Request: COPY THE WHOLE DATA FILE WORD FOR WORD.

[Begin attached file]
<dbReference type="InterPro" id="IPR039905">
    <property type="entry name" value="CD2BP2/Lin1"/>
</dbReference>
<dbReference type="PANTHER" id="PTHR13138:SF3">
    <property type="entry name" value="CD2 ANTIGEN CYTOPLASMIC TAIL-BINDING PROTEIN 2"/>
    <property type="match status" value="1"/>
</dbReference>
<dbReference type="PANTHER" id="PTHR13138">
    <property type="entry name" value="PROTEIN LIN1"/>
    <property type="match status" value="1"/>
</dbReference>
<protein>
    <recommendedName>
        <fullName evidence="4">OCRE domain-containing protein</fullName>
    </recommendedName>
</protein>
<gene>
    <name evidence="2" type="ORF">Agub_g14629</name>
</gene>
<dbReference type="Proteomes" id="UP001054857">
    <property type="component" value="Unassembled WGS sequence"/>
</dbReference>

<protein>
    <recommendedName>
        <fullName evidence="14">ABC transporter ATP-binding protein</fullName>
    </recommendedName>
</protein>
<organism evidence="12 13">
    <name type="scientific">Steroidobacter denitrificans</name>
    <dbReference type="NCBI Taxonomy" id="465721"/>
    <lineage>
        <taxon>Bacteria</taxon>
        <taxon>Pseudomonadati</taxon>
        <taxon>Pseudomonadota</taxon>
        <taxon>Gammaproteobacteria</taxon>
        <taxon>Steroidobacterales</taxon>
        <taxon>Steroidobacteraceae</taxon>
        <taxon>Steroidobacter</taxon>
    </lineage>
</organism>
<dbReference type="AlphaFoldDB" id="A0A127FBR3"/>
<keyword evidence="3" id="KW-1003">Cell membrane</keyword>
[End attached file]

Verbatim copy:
<dbReference type="InterPro" id="IPR039905">
    <property type="entry name" value="CD2BP2/Lin1"/>
</dbReference>
<dbReference type="PANTHER" id="PTHR13138:SF3">
    <property type="entry name" value="CD2 ANTIGEN CYTOPLASMIC TAIL-BINDING PROTEIN 2"/>
    <property type="match status" value="1"/>
</dbReference>
<dbReference type="PANTHER" id="PTHR13138">
    <property type="entry name" value="PROTEIN LIN1"/>
    <property type="match status" value="1"/>
</dbReference>
<protein>
    <recommendedName>
        <fullName evidence="4">OCRE domain-containing protein</fullName>
    </recommendedName>
</protein>
<gene>
    <name evidence="2" type="ORF">Agub_g14629</name>
</gene>
<dbReference type="Proteomes" id="UP001054857">
    <property type="component" value="Unassembled WGS sequence"/>
</dbReference>

<protein>
    <recommendedName>
        <fullName evidence="14">ABC transporter ATP-binding protein</fullName>
    </recommendedName>
</protein>
<organism evidence="12 13">
    <name type="scientific">Steroidobacter denitrificans</name>
    <dbReference type="NCBI Taxonomy" id="465721"/>
    <lineage>
        <taxon>Bacteria</taxon>
        <taxon>Pseudomonadati</taxon>
        <taxon>Pseudomonadota</taxon>
        <taxon>Gammaproteobacteria</taxon>
        <taxon>Steroidobacterales</taxon>
        <taxon>Steroidobacteraceae</taxon>
        <taxon>Steroidobacter</taxon>
    </lineage>
</organism>
<dbReference type="AlphaFoldDB" id="A0A127FBR3"/>
<keyword evidence="3" id="KW-1003">Cell membrane</keyword>